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Industrial pollution is the dark side of technological and industrial progress. It is a serious threat to people’s life and health and causes damage to the environment. In Japan, environmental destruction is not a recent phenomenon, but was a prominent feature of the social landscape from the very beginning of the country’s modernization and industrialization period. The most representative case was the Ashio copper mine where the introduction of advanced technology caused extensive damage to the natural environment. The victim-farmers’ repeated protests against pollution laid the basis of a historically memorable movement.

The study group analyzed representative pollution cases taken from Japan’s experiences of environmental despoliation. At the same time, they paid special attention to the specific damages suffered by individual victims and tried to elucidate the social structures to which the pollution victims belonged.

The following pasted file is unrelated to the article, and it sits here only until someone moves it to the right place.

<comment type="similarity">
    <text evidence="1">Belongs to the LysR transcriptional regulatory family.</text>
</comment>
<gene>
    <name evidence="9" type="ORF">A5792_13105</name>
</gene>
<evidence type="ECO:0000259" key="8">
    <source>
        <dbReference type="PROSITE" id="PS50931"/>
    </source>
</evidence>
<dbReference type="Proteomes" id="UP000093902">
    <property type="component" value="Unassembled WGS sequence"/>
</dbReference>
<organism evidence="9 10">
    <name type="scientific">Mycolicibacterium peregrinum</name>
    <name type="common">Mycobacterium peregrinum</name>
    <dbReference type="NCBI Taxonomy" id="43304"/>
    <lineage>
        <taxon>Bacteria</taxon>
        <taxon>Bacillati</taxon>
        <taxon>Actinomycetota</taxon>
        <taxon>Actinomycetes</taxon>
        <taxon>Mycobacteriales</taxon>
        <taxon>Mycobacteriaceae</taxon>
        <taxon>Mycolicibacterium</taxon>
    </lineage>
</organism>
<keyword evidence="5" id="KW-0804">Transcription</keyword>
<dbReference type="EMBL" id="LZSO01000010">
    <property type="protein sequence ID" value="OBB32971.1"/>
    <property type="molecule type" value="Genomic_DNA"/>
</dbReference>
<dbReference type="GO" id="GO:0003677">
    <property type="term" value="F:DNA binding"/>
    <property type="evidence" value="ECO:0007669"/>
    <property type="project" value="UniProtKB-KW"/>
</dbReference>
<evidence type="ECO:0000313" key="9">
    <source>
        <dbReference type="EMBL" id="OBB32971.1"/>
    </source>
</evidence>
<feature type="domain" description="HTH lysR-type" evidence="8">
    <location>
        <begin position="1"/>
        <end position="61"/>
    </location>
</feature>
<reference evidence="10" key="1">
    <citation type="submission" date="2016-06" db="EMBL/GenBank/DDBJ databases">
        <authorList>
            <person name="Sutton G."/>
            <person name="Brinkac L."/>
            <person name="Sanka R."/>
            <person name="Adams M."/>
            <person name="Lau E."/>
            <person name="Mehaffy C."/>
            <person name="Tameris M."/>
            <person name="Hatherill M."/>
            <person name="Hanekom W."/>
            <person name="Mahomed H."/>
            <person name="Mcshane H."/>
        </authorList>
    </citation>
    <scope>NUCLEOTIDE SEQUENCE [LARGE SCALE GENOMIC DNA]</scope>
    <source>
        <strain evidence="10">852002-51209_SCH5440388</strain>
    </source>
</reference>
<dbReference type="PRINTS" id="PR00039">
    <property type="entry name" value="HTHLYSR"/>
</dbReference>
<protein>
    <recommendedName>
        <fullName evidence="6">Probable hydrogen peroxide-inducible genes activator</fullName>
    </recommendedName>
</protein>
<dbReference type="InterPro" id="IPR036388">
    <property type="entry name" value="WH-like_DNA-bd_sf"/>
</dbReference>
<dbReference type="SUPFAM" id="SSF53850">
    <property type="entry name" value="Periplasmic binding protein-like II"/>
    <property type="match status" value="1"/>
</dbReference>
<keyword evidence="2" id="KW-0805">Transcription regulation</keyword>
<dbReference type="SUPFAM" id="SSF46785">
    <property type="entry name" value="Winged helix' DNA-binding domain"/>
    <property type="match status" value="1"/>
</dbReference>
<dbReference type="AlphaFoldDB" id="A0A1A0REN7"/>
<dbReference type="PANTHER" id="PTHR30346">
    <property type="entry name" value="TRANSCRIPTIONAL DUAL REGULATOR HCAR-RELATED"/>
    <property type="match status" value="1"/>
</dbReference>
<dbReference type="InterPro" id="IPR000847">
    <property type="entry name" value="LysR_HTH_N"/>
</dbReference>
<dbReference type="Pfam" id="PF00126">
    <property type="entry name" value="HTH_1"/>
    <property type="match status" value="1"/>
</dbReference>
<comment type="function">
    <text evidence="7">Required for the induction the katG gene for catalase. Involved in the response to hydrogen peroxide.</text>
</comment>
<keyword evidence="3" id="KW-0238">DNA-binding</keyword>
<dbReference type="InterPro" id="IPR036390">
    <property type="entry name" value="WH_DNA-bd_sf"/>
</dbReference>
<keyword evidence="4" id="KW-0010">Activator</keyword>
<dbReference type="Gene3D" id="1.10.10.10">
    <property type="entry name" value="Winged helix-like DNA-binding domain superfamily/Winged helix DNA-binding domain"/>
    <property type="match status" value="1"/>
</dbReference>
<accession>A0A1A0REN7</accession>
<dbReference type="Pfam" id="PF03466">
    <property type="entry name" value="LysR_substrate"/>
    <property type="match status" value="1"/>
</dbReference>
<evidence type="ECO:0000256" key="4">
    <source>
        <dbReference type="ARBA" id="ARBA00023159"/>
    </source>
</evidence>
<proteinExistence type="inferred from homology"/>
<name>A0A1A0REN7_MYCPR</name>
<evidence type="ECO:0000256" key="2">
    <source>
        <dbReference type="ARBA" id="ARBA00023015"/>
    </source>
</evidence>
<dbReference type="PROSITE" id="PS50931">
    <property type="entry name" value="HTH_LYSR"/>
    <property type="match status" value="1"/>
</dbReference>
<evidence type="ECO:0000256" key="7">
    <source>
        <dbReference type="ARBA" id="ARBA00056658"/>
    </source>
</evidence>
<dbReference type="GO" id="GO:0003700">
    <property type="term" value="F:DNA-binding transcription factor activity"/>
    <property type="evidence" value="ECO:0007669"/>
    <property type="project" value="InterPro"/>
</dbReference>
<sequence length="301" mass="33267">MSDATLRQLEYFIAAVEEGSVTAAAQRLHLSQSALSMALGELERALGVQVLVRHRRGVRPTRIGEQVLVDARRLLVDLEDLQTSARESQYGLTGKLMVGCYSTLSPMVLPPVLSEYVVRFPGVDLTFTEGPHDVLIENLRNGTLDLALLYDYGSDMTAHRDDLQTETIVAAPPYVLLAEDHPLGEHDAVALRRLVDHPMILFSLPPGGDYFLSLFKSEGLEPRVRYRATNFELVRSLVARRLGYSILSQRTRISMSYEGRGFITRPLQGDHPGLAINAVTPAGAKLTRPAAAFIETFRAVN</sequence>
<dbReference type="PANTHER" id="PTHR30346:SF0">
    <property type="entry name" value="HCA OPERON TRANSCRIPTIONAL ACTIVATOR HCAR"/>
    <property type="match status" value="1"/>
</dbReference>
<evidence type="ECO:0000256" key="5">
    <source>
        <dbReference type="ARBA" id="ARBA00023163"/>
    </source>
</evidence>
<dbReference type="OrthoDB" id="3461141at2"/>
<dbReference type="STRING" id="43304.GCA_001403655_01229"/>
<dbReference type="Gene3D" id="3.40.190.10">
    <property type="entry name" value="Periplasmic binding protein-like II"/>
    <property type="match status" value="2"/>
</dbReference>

In the analysis of pollution problems the members of this study group subscribe to the following views. (a) The destruction of an environment upon which human life depends is in reality a denial of the human rights of the weak by those who hold power within society. (b) It is essential that those who employ the methods of environmental science to solve pollution problems co-operate with and learn from the victims of environmental destruction. (c) Problems caused by the ravaging of the environment will not be solved if the need for pollution victims to participate in the problem-solving process is ignored. (d) The problems associated with the twin foci of workplace-induced occupational hazards and diseases and environmental destruction (outside factories) are in reality two sides of the same coin. (e) For environmental viability to be maintained, there must be a well-organized movement of pollution victims, as well as popular involvement in this movement; in addition, social conditions conducive to true democracy must be present. (f) Industrial corporations should take pollution-preventive measures as far as is possible. It is important that they realize that the costs of environmental protection are extremely small compared with the costs of compensation that polluters must pay when environmental damages occur. This suggests that the citizenry should be fully and meaningfully involved in development planning.